How Thin Can You Spin?

Do you remember this?

This is the bombyx silk I was going to spun for the second half of the Tour de Fleece, but…  life intervened and I didn’t manage to get that far.  So, running just a wee bit late, I’ve finally got it on my wheel now, and it is a dream to spin.

Not that silk is always a dream to spin…  Bombyx silk generally has a very long staple length, and that can make drafting a challenge.  The distance that you’re used to holding your hands for drafting wool simply isn’t far enough apart when you’re spinning silk, and it can easily become a struggle as you start tugging at both ends of the same fibers.

A few months ago, I spun pure bombyx silk for the first time in many years and, even though I’ve spun a lot of silk in the past, I realised that my hands had forgotten what to do.  It seemed to take forever to retrain my hands (…or more likely, my brain) and until that moment when it finally clicked, I was pulling and tugging on that silk as if I’d never spun in my life.  As a result, the yarn came out much thicker than I’d wanted and lumpier too.  There’s no doubting it’s beautiful to look at, and the colours ethereal, but because I spun so much thicker than I intended, I just didn’t get the yardage I was hoping for.  It’s come out to a measly 143 yards and I’m really not sure what I could make with it.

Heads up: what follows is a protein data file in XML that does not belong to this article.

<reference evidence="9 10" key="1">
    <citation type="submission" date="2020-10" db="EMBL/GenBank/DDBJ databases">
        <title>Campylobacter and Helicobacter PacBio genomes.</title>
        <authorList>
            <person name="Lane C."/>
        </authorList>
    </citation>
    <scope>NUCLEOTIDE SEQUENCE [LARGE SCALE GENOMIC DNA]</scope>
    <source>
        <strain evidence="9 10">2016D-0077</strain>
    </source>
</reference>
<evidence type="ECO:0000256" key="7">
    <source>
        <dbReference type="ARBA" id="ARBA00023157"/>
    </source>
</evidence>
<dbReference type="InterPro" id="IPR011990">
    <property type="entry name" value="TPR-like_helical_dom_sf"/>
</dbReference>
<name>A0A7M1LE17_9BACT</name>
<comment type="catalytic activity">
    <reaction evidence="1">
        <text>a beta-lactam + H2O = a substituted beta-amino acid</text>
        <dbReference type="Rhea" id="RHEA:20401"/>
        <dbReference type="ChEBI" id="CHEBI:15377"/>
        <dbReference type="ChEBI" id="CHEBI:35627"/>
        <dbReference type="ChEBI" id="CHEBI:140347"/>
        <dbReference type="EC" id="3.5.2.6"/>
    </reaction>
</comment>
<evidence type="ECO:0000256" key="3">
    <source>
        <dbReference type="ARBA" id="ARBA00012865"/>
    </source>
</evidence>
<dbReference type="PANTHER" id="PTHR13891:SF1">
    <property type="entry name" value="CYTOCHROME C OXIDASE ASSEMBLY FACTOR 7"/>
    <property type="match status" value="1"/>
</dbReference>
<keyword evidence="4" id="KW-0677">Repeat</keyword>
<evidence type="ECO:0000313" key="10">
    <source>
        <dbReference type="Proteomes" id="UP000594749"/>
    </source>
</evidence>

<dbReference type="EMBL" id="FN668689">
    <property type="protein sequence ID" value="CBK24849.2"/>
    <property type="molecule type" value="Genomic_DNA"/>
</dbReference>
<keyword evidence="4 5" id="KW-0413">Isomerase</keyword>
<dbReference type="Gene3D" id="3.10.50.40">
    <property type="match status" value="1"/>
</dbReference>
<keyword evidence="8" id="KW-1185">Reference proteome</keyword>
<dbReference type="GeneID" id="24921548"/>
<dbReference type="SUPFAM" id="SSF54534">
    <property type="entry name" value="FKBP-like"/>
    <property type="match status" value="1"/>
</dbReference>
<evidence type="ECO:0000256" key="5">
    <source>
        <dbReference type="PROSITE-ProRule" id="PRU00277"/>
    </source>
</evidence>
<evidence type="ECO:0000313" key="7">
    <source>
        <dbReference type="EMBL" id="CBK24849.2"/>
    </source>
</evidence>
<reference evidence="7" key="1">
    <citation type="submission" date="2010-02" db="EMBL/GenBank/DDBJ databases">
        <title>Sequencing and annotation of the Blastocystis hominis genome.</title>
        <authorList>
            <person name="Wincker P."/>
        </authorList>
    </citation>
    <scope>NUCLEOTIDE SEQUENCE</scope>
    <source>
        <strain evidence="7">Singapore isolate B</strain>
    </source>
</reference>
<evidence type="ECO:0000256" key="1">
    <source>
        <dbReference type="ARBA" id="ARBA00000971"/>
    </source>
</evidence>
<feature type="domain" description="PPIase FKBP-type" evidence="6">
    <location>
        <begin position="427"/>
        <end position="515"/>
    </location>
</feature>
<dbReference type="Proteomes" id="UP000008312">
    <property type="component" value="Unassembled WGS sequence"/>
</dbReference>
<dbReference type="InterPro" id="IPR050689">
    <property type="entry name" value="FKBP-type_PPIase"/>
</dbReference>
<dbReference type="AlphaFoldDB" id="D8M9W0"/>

So now, as I begin spinning this second braid of silk, I am really focusing on spinning as thinly as I possibly can.  And, it turns out, I can spin pretty darned thin!  Now that my hands (and brain) are back in the groove with spinning silk, this is how it’s coming out…

That is, as long as I don’t get too involved in a scary movie on telly and forget to spin super thin (see the occasional thick bits in the photo below?  Yeah… that was when the film hit a tense spot…).  But overall, this is coming out exactly the way I want it.  And now that I’ve got the hang of it, it is just sooo much fun to spin.

And this time, I hope to come out at the end with a really good length of some truly beautiful, smooth, pure silk yarn.

Hard at Work on the Tour de Fleece